Indianapolis Airport Solar Farm Halfway Complete

Once the second phase is complete, the Indianapolis International Airport's solar farm will consist of 88,000 solar panels.

  • Airplane & Panels

    Image 1 of 3

    Photo: Alex Dierckman WTIU/WFIU

    The panels are built on land that the airport couldn't use because of height restrictions for areas around the runways.

  • Indianapolis Solar Farm

    Image 2 of 3

    Photo: Alex Dierckman WTIU/WFIU

    Phase 1 of the solar farm features 44,000 solar panels.

  • Phases 1 & 2

    Image 3 of 3

    Photo: Alex Dierckman WTIU/WFIU

    This diagram features both phases of the solar farm project. Phase 1 is complete, phase two is slated to be completed by summer 2014.

The Indianapolis International Airport is celebrating the completion of the first phase of its solar energy project.

Energy company and Indianapolis city officials gathered today to commission the first phase of the solar farm, which consists of 44,0000 solar panels.

Another 44,000 panels will be added to create the largest solar field on a North American airport property. Once the second phase of the project is complete, it will create enough energy to power 3,600 homes per year.

Indianapolis Power and Light is purchasing the energy and is feeding it into its grid to sell to customers.

But the sun doesn’t always shine.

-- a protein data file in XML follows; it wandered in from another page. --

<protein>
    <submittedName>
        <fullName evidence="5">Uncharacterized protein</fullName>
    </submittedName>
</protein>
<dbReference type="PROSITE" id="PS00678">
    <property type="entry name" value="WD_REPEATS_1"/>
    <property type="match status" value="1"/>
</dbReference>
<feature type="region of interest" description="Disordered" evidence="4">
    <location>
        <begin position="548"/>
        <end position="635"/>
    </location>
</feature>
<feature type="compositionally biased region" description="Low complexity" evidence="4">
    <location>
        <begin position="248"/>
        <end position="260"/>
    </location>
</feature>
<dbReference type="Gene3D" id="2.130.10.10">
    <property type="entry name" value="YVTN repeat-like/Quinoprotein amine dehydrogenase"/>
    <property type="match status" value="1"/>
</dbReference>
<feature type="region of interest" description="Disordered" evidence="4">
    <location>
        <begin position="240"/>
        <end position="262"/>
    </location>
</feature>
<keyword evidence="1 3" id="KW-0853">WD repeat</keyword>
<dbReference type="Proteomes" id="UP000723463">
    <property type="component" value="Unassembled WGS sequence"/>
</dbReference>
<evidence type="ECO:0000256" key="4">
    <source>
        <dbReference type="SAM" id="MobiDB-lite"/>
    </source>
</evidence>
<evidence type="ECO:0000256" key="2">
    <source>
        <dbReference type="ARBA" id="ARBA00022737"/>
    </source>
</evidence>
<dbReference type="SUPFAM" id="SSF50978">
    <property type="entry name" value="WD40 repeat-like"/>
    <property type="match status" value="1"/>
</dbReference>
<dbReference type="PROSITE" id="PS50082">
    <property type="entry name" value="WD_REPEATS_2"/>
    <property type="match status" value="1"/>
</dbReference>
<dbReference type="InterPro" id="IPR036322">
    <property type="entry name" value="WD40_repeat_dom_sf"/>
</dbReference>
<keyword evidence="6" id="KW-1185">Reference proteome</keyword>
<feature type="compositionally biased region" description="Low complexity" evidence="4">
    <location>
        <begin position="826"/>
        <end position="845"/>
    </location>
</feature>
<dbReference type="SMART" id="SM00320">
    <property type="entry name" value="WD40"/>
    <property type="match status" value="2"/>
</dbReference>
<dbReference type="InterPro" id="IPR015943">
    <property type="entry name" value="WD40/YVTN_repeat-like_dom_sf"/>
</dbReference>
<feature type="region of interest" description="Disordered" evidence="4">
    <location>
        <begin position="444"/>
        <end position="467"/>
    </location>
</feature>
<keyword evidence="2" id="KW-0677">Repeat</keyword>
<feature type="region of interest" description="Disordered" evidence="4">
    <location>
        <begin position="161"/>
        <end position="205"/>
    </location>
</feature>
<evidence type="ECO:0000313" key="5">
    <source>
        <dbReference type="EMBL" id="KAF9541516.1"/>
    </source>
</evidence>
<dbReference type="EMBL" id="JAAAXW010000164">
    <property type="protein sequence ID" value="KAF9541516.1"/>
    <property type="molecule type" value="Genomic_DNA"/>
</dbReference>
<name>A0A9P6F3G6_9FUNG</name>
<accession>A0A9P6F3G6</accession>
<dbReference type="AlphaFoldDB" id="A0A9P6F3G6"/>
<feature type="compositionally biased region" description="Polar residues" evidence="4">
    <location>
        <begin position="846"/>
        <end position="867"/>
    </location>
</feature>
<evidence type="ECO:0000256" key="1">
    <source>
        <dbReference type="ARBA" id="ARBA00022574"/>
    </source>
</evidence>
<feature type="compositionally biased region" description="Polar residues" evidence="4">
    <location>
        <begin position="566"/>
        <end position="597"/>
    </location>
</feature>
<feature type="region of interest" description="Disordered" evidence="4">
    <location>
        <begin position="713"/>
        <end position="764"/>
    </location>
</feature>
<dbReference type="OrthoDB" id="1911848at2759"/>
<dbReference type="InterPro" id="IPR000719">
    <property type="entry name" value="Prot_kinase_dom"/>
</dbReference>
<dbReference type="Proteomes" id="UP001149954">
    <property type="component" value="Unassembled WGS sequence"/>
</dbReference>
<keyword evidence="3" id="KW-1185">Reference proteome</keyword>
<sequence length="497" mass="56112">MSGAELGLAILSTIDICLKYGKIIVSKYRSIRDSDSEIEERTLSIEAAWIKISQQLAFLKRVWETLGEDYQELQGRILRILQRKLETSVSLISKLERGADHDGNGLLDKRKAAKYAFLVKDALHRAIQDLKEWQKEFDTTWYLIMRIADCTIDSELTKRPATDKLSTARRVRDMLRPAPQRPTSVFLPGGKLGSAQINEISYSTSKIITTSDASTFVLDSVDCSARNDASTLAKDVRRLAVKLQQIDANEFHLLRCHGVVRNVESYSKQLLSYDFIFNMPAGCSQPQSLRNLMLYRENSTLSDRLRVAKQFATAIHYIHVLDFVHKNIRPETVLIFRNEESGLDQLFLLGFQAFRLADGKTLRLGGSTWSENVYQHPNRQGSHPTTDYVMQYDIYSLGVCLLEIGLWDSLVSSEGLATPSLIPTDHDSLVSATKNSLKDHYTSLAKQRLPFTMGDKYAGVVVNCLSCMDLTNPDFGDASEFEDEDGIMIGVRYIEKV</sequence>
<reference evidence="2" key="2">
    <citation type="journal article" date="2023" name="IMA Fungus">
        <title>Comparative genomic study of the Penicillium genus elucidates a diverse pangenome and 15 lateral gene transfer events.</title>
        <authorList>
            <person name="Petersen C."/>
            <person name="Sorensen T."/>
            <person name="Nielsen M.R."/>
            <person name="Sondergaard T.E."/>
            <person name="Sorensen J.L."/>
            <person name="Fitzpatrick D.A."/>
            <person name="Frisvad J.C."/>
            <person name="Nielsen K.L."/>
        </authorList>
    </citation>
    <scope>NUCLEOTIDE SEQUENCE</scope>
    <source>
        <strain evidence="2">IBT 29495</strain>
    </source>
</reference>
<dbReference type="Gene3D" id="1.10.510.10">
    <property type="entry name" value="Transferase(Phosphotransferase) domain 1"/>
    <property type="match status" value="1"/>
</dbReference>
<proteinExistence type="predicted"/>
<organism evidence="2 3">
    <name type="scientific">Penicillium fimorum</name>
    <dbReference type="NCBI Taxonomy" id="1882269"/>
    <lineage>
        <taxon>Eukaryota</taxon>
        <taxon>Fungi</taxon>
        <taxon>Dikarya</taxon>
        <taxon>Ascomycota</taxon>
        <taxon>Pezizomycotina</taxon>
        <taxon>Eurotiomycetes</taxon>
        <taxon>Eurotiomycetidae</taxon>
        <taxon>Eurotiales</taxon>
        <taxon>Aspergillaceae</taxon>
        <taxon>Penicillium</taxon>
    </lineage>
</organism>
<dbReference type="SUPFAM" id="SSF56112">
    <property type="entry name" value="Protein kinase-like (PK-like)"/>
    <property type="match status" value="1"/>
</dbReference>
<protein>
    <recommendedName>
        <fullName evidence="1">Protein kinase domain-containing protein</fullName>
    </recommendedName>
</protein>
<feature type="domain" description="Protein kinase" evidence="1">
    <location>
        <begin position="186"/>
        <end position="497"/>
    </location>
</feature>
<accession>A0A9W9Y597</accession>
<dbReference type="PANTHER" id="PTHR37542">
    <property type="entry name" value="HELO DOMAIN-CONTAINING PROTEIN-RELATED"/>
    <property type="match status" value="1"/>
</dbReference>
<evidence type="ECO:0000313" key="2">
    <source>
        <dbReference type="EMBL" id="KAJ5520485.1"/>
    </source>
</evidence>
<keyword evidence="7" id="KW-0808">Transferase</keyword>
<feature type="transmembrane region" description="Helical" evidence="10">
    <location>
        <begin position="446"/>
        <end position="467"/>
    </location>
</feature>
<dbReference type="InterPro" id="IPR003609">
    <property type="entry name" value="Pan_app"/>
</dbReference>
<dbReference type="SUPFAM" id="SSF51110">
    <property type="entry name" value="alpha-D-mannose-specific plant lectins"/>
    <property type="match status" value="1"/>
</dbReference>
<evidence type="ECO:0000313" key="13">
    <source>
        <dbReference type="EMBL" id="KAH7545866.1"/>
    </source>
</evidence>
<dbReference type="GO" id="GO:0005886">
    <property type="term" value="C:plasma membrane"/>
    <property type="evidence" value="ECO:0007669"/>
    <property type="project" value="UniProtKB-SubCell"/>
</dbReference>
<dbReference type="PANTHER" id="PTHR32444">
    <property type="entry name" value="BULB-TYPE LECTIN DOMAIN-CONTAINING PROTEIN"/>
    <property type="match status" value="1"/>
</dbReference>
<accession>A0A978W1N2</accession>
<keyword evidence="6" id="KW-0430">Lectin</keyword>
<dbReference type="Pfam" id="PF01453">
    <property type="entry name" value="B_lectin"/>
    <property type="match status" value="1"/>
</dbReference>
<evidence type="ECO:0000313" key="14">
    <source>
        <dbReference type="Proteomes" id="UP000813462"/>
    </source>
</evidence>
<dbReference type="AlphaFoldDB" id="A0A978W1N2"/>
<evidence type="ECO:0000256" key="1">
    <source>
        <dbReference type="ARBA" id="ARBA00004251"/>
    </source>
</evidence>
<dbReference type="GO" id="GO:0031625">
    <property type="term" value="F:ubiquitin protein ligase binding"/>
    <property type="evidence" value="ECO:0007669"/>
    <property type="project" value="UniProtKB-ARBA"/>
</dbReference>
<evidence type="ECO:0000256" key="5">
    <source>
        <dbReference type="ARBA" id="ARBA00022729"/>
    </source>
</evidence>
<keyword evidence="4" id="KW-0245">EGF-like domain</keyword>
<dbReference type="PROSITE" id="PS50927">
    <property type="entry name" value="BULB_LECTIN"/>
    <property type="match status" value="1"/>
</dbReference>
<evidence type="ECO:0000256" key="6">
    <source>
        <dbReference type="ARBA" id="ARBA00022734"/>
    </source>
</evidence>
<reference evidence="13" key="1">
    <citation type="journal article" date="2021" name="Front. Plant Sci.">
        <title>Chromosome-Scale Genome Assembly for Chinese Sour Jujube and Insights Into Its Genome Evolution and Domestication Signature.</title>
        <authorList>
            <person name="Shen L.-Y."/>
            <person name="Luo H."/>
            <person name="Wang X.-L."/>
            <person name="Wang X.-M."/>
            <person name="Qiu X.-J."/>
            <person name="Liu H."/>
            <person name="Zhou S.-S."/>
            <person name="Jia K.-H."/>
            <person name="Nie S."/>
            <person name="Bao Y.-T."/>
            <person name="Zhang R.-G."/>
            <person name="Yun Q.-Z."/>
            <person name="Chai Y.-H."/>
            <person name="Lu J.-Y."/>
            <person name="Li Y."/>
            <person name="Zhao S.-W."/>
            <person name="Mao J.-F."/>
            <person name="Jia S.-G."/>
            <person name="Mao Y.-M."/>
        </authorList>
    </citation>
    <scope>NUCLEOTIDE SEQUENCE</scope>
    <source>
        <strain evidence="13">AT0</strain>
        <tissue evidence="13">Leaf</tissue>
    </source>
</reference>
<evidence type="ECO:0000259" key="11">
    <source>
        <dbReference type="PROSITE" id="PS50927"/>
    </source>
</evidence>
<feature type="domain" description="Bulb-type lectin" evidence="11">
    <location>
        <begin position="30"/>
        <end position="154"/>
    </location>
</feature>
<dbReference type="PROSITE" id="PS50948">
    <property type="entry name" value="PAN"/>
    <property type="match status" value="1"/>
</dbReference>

IPL director of marketing Brad Riley says peak energy consumption hours are in the late afternoon and evening, when the sun is going down.

“It’s a delicate balance with utility companies to make sure that we have base load generation, whether that with coal or natural gas to make sure that that’s there 24/7 for our customers,” he says. ”And then use some of these renewable energy projects to kind-of supplement what our generation mix is.”

Johnson Melloh Solutions is the company in charge of building the solar farm.

John Melloh Solutions Partner Kurt Schneider says the project is creating jobs, and the land will serve as a tax base.

“The airport wins from actually using land that they would never be able to use for anything else but hay and farming,” he says. ”That’s a very nominal fee. So it’s not very many times where you can generate economic benefit and win, win, win.”

The project is still waiting for approvals from the FAA, but it is expected to be completed by next summer.

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